Supply remains tight nationwide

Monday 2 December 2019

Many regional markets hit record high asking prices in November but that’s not deterring property-seeking Aucklanders,’s latest data shows.

By The Landlord

The real estate website’s November data has regional New Zealand heating up for summer, with eight regions climbing to the highest asking prices since records began in 2007.

Those regions included Northland (up 2.6% from September to $648,913), Waikato (up 4.3% to $647,879), Manawatu-Wanganui (up 3.3% to $446,461), and the Bay of Plenty (up 2.1% to $715,326) in the North Island.

And Nelson & Bays (up 0.9% to $701,072), Canterbury (up 3.2% to $519,865), and Otago (up 6.1% to $483,706) in the South Island. spokesperson Vanessa Taylor says this reflects the steady climb in asking prices throughout 2019.

“Asking price highs have grown in many parts of New Zealand and for many of these regions it is not their first high for 2019.”

However, the strong price growth in many regions is not putting off Auckland buyers.’s data shows that many of those looking at property in regional New Zealand are based in Auckland.

Northland, Bay of Plenty and the Central North Island appear to be the favourites for Aucklanders, with more Aucklanders searching online for property in those regions than those already living there.

Taylor says that it looks like a number of Aucklanders are still looking for property outside of the city.

“This could suggest Aucklanders are looking for a permanent lifestyle change or are seeking holiday homes in the North Island this summer.”

In Auckland itself, average asking prices in Auckland continue to fluctuate. The region’s average asking price dropped back 2.2% to $915,794, after a lift last month to $936,850.

Following sharp drops in April and May which saw the average asking price dip below $900,000, the region has seen prices hover around the low 900s for most of this year, Taylor says.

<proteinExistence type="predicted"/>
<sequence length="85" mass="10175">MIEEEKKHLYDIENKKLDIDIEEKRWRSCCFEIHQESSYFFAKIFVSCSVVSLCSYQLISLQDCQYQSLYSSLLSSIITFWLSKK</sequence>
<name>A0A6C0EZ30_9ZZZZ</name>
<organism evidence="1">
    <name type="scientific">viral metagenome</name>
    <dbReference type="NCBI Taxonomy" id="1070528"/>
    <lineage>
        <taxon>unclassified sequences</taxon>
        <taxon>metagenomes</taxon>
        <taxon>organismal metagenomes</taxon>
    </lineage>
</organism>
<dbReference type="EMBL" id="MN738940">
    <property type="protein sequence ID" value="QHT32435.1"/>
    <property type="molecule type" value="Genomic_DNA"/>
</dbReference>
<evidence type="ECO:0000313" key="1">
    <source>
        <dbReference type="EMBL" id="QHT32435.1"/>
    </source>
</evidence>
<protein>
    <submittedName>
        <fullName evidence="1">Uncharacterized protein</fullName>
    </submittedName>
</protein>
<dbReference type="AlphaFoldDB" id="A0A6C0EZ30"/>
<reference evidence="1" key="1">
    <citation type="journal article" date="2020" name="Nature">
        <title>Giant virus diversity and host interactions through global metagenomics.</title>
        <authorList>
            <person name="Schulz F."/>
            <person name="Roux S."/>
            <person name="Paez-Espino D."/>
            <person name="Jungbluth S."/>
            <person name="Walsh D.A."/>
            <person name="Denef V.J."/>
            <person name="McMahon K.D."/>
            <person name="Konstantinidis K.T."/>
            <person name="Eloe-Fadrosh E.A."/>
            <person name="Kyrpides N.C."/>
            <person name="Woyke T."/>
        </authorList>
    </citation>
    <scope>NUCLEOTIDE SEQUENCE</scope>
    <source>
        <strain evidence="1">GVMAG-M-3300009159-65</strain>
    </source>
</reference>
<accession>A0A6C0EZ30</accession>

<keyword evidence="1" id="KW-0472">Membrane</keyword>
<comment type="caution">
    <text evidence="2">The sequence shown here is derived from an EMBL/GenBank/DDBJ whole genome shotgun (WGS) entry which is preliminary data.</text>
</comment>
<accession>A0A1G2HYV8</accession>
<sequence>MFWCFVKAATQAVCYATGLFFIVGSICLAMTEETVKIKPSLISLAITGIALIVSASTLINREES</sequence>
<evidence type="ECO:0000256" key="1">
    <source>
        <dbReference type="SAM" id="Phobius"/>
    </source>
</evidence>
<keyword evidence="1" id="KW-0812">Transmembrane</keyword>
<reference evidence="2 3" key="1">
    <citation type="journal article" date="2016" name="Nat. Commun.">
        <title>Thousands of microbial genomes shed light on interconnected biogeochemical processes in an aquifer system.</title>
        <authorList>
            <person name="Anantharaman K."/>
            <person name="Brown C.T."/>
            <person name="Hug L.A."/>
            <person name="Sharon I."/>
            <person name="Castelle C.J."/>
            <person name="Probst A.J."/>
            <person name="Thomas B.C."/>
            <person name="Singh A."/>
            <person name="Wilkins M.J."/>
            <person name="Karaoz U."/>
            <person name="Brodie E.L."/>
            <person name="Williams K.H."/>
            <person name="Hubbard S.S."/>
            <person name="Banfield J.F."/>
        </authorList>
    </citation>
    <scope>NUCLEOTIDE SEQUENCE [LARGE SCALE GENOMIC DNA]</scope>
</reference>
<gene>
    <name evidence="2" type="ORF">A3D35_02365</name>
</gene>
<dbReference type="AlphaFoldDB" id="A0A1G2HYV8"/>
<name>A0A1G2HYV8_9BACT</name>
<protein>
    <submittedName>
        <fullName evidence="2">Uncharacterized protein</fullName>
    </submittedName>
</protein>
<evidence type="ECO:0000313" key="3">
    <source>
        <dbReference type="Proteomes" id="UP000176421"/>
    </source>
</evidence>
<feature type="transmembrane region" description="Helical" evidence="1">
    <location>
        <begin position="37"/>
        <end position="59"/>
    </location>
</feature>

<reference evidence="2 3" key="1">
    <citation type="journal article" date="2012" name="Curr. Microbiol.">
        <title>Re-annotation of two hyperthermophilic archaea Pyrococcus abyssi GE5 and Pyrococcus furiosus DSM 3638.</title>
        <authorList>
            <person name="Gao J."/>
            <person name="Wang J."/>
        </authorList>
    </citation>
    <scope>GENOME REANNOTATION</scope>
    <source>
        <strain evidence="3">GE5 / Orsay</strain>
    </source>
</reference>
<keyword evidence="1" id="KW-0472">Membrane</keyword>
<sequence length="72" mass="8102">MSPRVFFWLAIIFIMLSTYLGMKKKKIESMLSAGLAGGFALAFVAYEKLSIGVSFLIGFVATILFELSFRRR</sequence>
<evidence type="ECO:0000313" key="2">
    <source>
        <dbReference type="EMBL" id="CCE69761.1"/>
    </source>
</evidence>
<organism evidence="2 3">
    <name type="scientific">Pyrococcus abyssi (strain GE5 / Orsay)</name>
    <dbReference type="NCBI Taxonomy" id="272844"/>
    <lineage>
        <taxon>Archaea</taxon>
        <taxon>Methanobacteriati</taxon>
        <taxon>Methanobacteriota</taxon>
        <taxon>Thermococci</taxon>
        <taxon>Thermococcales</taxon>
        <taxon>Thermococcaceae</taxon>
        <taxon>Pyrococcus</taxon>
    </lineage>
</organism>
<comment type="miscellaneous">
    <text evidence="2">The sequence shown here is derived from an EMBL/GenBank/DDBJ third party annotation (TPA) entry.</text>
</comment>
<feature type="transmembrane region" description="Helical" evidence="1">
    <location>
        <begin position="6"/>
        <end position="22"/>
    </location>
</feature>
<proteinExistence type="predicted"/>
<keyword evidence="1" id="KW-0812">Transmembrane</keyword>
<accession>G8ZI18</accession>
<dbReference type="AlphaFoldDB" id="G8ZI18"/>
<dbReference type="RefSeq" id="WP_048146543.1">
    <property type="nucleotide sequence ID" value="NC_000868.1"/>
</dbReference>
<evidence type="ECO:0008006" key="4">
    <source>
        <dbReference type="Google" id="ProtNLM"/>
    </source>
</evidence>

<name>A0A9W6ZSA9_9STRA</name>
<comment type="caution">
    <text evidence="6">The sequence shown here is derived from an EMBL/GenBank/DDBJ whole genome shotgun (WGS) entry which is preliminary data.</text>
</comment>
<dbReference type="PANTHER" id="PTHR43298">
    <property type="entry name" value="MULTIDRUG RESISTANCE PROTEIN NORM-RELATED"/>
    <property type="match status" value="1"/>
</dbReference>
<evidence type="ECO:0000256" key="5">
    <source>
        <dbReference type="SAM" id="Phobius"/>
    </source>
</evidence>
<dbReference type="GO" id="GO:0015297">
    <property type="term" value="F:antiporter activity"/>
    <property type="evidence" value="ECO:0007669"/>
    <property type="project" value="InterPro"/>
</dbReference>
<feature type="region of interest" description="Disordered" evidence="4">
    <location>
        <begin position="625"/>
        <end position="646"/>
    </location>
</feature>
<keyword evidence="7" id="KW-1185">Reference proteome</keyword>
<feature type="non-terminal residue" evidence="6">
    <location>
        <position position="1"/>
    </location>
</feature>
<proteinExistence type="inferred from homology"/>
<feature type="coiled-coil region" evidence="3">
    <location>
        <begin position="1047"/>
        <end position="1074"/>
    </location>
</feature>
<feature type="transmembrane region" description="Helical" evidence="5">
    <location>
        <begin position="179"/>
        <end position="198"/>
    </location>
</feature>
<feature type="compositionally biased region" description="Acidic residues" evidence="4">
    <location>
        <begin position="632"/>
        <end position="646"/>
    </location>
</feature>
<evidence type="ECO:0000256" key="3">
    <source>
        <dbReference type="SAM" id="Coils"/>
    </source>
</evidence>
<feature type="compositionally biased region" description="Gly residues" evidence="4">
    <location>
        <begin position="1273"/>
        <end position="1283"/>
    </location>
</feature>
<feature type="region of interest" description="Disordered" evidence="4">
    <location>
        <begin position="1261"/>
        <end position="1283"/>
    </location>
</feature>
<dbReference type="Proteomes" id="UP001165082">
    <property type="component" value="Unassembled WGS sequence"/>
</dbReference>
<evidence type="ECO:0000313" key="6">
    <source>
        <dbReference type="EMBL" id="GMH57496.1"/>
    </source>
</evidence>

“Being New Zealand’s largest market, the Auckland region has the tendency to sway the national results, which is perhaps why we saw the national average asking price drop back 1.0% to $680,592 despite all the regional highs.”

Meanwhile, the total number of properties on the market was down by 19.4% year-on-year in November. 

None of the regions saw an increase in homes available for sale and Taylor says this could be contributing to the asking price highs seen in eight regions during November.

“When there are fewer homes available for sale, there is usually increased competition between home buyers. People are often willing to pay a little bit more to make sure they get what they want.”

In a similar vein, new listings were down by 7.6% across the country as compared to November 2018.

This trend was reflected in the major centres with new listings in Auckland, Wellington and Canterbury dropping by 7.0%, 5.9% and 2.7% respectively.

Taylor says that as the total number homes available for sale and new listings are both down considerably on the same time last year it is squeezing choice for those looking to buy.

“The highs and the current low stock levels suggest that Kiwis are waiting to get through the busy Christmas and New Year period before thinking of selling in 2020.

“It is fair to say that those who are looking to buy over the summer break may need to do a bit of digging and be patient with the small number of homes on the market at the moment.”

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